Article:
Limited Partners or LPs, the people or institutional investors who invest their money in venture funds, are pulling away and the European investment climate is going from bad to worse. This is on one hand because of the dismal returns that the funds have generated and on the other hand because of the bloated management fees that some VCs collect without working much for their portfolio companies or for new deal flow.
Even if the general investment climate in Europe is getting darker Seedcamp is determined to make the early stage investing work in Europe. I talked with Reshma Sohoni, CEO of Seedcamp, at the Copenhagen Mini-Seedcamp about Seedcamp's past, present and future and what value they can offer for startups coming from the Nordics and Baltics.
Seedcamp model is to invest €50,000 in early stage startups in return for some 10 percent of equity. Beyond just the capital, they aim to connect entrerpeneurs with the best mentors across Europe, UK and US.
Nervogrid, a Finnish cloud computing company, announced yesterday (in Finnish) that they have landed a 700 000 euro investment from a variety of Finnish investors. The company has been founded in 2004, but in the last two years its sales have exploded dramatically. In 2008 its revenue was 240k euros and last year they managed a 1.2 million euro revenue - showing clear traction and demand for their services. With the investment, Antti Vihavainen, has been named the country manager of Nervogrid to further speed up the sales.
An interesting development: TechCrunch reported that a Swedish startup Klarna (formerly Kreditor), one of the biggest providers in Europe of in-store credit and invoice based payment solutions for the e-commerce sector, has secured funding from Sequoia Capital. What's interesting here is that the superstar VC Mike Moritz, who invested in Google among others, has joined Klarna's board.
Why this is interesting is because the general belief is that US VCs are very rarely interested in investing in European companies, and it's even rarer to see a big name US VC to join a Euro startup board. Just in our previous story our guest blogger, Marita Seulamo-Vargas, reported how the US VCs had advised Nordic and Baltic companies to seek investments primarily from home.
Early stage companies and entrepreneurs should celebrate, just as the whole startup ecosystem in the Nordics and Baltics - Conor Venture Partners has closed a very nice amount of investments for its early stage technology fund, Conor Technology Fund II. The new fund will invest in technology centric early stage companies from the Nordics and Baltics.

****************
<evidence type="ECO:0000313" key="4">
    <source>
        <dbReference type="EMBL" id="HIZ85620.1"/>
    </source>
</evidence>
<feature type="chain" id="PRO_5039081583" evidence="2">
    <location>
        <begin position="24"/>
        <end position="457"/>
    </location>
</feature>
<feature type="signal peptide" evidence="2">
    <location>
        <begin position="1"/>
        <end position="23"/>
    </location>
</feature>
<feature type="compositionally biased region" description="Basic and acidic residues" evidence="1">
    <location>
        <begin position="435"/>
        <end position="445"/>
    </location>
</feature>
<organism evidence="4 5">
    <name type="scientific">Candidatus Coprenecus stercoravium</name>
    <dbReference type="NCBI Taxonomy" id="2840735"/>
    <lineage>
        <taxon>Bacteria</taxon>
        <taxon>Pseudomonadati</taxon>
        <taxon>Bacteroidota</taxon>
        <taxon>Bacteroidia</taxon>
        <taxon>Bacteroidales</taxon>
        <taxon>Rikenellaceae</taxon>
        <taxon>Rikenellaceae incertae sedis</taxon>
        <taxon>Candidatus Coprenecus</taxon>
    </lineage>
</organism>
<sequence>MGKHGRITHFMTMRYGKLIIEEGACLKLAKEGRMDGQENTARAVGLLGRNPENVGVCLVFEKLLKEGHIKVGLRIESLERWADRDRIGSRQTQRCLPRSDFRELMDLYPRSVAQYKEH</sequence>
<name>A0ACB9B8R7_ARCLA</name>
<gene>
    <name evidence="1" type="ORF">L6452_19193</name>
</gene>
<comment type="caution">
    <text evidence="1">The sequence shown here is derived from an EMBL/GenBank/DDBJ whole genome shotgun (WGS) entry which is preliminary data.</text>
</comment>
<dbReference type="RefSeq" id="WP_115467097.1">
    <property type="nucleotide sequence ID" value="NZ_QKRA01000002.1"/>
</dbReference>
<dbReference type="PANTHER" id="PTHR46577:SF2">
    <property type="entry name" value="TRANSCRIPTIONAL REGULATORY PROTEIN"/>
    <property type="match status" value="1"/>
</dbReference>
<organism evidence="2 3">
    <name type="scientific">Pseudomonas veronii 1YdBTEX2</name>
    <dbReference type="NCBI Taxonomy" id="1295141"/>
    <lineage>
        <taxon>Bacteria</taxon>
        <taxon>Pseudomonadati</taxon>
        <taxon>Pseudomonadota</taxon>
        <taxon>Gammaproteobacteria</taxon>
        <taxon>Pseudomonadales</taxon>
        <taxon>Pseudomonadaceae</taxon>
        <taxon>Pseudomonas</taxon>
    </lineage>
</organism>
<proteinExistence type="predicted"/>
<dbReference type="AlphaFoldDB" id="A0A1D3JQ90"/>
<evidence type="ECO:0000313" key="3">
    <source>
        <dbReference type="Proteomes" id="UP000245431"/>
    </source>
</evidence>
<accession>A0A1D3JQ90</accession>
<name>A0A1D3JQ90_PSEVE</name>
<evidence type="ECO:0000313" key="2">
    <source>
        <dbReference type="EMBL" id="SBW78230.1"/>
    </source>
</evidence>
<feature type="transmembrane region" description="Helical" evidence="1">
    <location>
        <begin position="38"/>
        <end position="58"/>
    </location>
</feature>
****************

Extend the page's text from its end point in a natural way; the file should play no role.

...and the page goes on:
This is a reminder that the applications for the Elevator Pitch Competition on June 1st need to be sent in at the latest by May 6th 8:00 PM EET to events (at) arcticstartup.com.
All Baltic and Nordic startups and growth companies are welcome to apply. The applications to the Pitch Competition must be made using this form.
The Elevator Pitch Competition is organized as part of the Third Annual Tallinn Conference by The International Technology Law Association and Enterprise Estonia. The conference will be held at the Swissotel Tallinn during May 31-June 1, and the Elevator Pitch Competition will take place in the afternoon of June 1, 2010.
The conference theme this year is Preparing The Technology Company For Breakout: Challenges and Tools for the Nordic Region. Last year the conference drew in VCs, entrepreneurs and business owners, and naturally business lawyers (of the good type...) from all over the Nordic and Baltic countries, and also many guests from the USA.
To top it off, ArcticStartup will also organize ArcticEvening Tallinn in the evening of June 1st, to wrap up the conference and the pitch competition, and to create a networking forum for the international bunch in the city. Mark it in your calendar and stay tuned for more info!
Photo by cpalmieri (CC BY-NC-SA 2.0).
Northzone Ventures announced the first close of € 90 million of a new fund, Northzone VI. Targeting € 150 million, the fund will invest in fast growing Euro tech companies. Prominent Nordic and International institutional investors participated in the first close.